What is it? A gamma monitor checks for residual radiation before anything leaves Fort Calhoun Station’s Protected Area (PA). There are person-sized monitors that workers stand in prior to leaving. There are also large gamma monitors that scan vehicles departing the PA.
Are they safe? Yes, and sensitive, too. Radiation is a naturally occurring phenomenon – see this collection of background information from the Nuclear Regulatory Commission. The site’s gamma monitors can detect minute changes in the radiological environment. For example, individuals who have had a recent medical radioisotope test or have been around materials containing naturally occurring radioactivity such as clay tiles or ceramics, can cause the monitors to alarm.
Radioactivity vs. radiation – same difference? No, but they’re related. Radioactive solids are particulates of certain elements such as radon, uranium and thorium that exist in Earth’s natural environment. Radioactivity can be found in everything from smoke detectors to hash browns to nuclear fuel. Gamma radiation is a wave emitted from those elements and, if not properly managed, large doses of it could be harmful. These monitors check for any residual gamma radiation at an incredibly minuscule level.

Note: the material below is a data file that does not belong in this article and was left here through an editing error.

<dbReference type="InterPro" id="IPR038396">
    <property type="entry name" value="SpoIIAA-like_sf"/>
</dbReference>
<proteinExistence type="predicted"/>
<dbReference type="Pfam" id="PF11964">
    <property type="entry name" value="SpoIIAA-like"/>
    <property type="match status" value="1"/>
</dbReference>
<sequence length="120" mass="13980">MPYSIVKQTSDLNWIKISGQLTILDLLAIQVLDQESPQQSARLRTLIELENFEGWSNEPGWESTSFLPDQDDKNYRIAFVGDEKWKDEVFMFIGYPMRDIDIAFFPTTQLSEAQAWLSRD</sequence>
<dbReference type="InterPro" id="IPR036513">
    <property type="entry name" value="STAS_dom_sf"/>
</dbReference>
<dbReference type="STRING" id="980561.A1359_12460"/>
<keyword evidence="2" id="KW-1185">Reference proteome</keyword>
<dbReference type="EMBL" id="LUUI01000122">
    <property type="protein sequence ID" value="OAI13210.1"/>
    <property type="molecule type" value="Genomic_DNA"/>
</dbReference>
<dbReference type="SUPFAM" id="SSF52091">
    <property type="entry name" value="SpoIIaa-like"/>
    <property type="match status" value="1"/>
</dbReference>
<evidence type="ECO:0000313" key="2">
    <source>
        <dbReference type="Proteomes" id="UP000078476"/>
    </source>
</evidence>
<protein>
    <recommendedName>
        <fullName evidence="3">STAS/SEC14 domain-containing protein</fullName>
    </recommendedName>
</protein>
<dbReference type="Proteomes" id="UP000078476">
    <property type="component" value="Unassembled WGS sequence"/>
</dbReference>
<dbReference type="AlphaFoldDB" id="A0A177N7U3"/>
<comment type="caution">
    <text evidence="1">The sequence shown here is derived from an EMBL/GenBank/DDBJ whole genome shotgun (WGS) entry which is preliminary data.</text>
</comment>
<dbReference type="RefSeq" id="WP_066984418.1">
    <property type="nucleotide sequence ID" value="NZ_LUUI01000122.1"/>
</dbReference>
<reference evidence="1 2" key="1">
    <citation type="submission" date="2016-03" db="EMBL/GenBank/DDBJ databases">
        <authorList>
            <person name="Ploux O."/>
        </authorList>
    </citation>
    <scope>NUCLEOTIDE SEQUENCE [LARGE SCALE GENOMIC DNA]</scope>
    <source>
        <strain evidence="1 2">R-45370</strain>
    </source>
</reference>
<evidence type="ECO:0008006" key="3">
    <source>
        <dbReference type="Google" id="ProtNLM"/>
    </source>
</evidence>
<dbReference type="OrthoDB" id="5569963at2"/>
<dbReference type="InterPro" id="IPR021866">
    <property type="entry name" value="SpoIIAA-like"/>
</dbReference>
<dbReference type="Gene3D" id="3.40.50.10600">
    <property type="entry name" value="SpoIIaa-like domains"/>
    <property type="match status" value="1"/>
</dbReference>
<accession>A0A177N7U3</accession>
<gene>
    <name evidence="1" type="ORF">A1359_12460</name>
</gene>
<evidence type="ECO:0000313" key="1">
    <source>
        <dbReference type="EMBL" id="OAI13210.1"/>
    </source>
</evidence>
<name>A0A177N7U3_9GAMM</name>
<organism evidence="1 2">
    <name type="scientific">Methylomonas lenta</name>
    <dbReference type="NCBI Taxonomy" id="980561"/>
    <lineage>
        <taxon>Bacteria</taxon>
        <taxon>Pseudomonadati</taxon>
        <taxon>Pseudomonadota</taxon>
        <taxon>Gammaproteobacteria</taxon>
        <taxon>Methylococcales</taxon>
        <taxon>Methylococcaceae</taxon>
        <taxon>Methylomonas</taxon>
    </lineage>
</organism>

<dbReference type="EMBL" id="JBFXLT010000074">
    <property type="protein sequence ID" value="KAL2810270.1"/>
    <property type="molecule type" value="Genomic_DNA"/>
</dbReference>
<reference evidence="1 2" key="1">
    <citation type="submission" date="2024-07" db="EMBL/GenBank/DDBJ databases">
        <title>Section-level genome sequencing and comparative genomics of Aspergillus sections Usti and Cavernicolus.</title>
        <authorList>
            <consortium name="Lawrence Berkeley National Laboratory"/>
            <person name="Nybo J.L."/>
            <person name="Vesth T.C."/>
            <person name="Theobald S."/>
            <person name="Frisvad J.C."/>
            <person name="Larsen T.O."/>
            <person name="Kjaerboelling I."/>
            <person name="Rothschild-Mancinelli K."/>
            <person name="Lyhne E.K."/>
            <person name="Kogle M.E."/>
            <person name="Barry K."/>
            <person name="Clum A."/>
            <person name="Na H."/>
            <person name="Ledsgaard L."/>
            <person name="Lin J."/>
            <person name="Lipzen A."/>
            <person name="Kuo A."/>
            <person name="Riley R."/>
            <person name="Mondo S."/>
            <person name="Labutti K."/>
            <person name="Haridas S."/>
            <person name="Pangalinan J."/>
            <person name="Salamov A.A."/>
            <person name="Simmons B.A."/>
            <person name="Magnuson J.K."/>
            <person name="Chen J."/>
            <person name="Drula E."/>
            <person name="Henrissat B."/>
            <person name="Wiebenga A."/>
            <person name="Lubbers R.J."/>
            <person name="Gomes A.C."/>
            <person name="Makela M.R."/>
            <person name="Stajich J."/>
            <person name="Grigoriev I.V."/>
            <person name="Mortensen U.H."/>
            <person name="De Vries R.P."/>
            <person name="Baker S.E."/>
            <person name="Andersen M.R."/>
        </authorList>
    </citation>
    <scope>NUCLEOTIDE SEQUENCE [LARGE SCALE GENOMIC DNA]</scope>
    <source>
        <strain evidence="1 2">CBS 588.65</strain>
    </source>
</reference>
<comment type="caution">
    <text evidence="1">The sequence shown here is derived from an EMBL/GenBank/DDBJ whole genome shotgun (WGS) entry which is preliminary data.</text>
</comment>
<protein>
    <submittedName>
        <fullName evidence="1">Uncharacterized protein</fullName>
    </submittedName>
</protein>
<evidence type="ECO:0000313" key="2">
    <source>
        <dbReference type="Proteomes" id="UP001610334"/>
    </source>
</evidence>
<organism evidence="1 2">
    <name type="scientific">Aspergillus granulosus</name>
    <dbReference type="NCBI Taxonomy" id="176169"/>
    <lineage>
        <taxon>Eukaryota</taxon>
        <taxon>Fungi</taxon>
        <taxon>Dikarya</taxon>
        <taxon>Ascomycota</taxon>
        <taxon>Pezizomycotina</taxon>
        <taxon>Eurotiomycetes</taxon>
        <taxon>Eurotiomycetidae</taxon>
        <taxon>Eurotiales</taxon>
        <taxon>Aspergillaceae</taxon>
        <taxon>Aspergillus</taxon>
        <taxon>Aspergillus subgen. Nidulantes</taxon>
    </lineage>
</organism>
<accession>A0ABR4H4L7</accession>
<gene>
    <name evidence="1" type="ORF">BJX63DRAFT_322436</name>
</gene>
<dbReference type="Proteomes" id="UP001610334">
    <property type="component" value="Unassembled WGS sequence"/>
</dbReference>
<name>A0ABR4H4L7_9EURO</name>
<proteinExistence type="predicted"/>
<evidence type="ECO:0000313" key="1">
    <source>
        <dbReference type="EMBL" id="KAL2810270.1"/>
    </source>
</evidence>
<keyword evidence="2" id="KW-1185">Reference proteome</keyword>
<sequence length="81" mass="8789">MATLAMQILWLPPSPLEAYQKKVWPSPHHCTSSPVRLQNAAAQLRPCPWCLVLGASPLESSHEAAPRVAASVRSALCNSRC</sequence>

What if the monitor alarms? OPPD maintains a team of radiation protection technicians that are highly trained in the science of managing radioactive material. As the plant moves through decommissioning, these “RP techs” monitor and mitigate potential sources of radiation. If a gamma monitor was to alarm, the tech would investigate and step through comprehensive procedures to ensure the public and OPPD employees remain safe.
So, nobody glows? Only from the pride of a job well done.